• Careful not to touch the lapped surface of the new seal, rest the rubber side onto the film of sealant and centered on the threaded hole
  • Very carefully line the ID of the lower seal onto the end of the shaft and slide up until the threads meet.
  • Rotate the impeller in the direction opposite of rotation (from the top it is counter clock wise) until tight
  • Give the impeller vane a solid rap with the wood block in place against the vane with a hammer
  • Install your new gasket with high temp gasket seal. Use it sparingly or excess seal will get into your cooling system. The rear hole is under the rear casting and does not get a bolt so I just fill the hole with sealant (not to much)
  • Slide the lower half into position
  • One bolt at a time- place some sealant on the threads and then place into the hole in the top casting and thread into the lower casting
  • Do this with all of the bolts then progressively tighten until all area tight and to the proper torque
  • Let the sealant set.
  • Re connect the rear pump outlet hose
  • Refill the cooling system with coolant
  • Burp the water pump (place the hose onto the pet cock and bleed the bubbles out)
  • Start the helicopter and watch the water temp gauge. I bleed more bubbles out while watching the water temp gage.
  • If the temp goes into the yellow, shut the engine down and bleed again.
  • Once all of the air is out, check for leaks and then you should be good to go.
    Referencing the photo above, The original alternator that Rotorway supplied had a small belt that drove it off of the water pump. The alternators now are higher amperage so they need to be driven by a larger belt as in the present kits. If the double pulley is mounted on the alternator with the alternator driven off the secondary and then the water pump driven off the alternator second pulley, the water pump belt tension can be looser while keeping the alternator belt tighter. This is not madatory and can be done yourselt. There is at least one after market supplier who is pushing this idea.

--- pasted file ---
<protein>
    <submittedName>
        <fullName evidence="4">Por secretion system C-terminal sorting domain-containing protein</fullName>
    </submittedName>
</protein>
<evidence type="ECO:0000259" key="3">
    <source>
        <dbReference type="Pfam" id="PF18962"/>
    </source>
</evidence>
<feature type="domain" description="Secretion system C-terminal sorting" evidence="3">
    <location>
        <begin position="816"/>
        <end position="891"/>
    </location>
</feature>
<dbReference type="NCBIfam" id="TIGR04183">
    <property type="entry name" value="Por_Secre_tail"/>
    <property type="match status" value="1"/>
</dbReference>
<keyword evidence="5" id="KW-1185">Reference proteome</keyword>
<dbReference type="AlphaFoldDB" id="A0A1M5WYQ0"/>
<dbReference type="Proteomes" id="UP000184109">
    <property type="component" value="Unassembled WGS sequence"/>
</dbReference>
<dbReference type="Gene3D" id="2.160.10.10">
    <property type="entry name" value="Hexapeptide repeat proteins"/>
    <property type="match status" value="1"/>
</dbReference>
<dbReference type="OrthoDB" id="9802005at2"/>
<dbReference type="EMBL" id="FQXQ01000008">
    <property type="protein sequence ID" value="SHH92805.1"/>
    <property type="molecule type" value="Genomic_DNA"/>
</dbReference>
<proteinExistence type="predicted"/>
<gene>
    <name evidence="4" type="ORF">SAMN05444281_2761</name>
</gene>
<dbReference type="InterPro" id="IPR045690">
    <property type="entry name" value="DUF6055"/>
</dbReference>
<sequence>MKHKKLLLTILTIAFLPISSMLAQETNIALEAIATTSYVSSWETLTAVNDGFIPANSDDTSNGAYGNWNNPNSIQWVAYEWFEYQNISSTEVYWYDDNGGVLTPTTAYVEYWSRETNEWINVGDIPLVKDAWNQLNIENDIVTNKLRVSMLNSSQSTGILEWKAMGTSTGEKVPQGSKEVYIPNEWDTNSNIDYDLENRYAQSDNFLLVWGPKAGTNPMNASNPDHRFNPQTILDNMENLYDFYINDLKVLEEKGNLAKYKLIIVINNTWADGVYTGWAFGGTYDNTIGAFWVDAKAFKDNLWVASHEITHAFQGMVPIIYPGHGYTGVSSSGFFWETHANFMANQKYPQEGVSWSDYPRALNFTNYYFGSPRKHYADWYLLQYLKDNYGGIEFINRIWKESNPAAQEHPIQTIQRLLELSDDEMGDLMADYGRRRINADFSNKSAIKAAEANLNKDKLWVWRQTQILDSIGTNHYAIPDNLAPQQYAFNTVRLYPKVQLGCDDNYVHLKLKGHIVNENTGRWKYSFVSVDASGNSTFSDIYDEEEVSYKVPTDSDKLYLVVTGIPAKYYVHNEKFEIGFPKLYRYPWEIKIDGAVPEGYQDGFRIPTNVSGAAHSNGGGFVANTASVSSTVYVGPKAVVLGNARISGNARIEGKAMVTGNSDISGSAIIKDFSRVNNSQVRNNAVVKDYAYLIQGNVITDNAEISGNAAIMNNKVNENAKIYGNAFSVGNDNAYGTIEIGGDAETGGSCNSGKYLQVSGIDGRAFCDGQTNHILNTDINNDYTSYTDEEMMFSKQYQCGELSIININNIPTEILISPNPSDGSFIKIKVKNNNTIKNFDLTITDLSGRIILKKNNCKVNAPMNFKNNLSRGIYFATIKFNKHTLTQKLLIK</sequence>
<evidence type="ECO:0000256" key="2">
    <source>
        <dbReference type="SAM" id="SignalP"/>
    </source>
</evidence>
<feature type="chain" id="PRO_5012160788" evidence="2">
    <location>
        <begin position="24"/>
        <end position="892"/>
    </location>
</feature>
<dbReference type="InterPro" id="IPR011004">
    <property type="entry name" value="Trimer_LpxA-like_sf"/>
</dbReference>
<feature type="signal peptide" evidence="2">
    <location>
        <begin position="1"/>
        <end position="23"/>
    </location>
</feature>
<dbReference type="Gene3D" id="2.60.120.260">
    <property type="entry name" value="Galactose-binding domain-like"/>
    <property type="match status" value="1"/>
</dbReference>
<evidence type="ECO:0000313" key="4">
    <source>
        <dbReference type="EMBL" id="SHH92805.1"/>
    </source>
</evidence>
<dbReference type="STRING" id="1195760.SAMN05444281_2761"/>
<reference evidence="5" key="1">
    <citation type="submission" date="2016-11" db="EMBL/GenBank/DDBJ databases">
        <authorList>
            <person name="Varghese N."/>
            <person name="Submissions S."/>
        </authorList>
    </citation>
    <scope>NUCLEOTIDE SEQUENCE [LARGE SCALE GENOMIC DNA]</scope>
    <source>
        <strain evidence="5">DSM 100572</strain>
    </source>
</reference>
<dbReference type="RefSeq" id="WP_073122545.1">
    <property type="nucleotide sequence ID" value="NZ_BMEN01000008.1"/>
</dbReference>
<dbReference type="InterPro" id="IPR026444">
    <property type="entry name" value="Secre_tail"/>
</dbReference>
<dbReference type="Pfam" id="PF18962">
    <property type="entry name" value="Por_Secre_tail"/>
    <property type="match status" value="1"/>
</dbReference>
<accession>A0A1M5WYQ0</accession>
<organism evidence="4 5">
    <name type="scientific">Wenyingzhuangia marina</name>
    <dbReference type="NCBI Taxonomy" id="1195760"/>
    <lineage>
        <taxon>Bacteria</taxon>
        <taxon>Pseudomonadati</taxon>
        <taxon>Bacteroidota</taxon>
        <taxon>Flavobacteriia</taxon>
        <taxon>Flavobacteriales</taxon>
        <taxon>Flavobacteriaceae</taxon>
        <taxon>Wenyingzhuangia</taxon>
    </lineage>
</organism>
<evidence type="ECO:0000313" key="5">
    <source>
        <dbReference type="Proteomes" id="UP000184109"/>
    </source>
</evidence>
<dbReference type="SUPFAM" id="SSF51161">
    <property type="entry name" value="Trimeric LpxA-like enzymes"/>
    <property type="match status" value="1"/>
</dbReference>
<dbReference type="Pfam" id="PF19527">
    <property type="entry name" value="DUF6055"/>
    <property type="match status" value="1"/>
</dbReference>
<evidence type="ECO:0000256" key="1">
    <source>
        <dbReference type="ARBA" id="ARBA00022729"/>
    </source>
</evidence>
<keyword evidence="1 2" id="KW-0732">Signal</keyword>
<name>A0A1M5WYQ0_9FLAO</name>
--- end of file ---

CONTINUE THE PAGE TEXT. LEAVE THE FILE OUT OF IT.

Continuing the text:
The kitís alternator adjustment bracket is adequate but if improperly made can break. Here is a photo of one builder's modification to the bracket by installing a turnbuckle with both left and right hand threads. It is simple and easy to adjust.

The photo below was on a second hand ship that I was inspecting prior to flight instructing in it. The bracket had a weird bulge on it covered by black paint so I removed it and removed the body filler that was under the paint. When the previous owner had the strap break, he applied some bondo and safety wire, applied some black paint, and re-installed it. It would not have lasted an hour as both sides are broken as you can see. It is always good to have a ship inspected prior to purchase to find things like this. This bracket obviously was poorly made by the builder and it cracked along scratches that he left in the bracket when he made it.


Here is another issue that can get you into real trouble. I will let Dave tell you in his own words:

Dave Armando
Member Join Date: Jan 2007
Location: CT
Posts: 34
Rep Power: 9

Re: Longer skids


Today I've joined the group that has had to auto in. I had coolant spray my tail rotor belts as I was hovering between 2 hangers.

After the second 360 I was able to set it down firmly with 1 skid in the grass and 1 on pavement.

I do have the longer skids with both reinforced. I kept it upright and there was pitching, but it happened so fast I can't say how far over I was, but all is well.

Mine are extended 18" and I made a mount in the same CG location as stock in relation to the mast which hasn't effected my range.

Thanks Orv,
Dave N13922 (still)

#24 21 Minutes Ago
Dave Armando
Member Join Date: Jan 2007
Location: CT
Posts: 34
Rep Power: 9

Re: Longer skids


The thinking is a belt a little loose saves the pump seal. My ship never gets hot, always hits 72-73 thermo opens and instantly drops to 67 so I don't think a loose belt is problematic. Temps always in the green.

Yes I woul make sure the hose vents. I now have mine exiting at the engine pan so if it happens again the exiting water will be 3' prior to the tail boom and down washed by the fan away.

Dave N13922

P.S. I can't wait for Homers






For a pictorial tutorial to show you how to replace your leaking water pump seal while it is still on the ship, CLICK HERE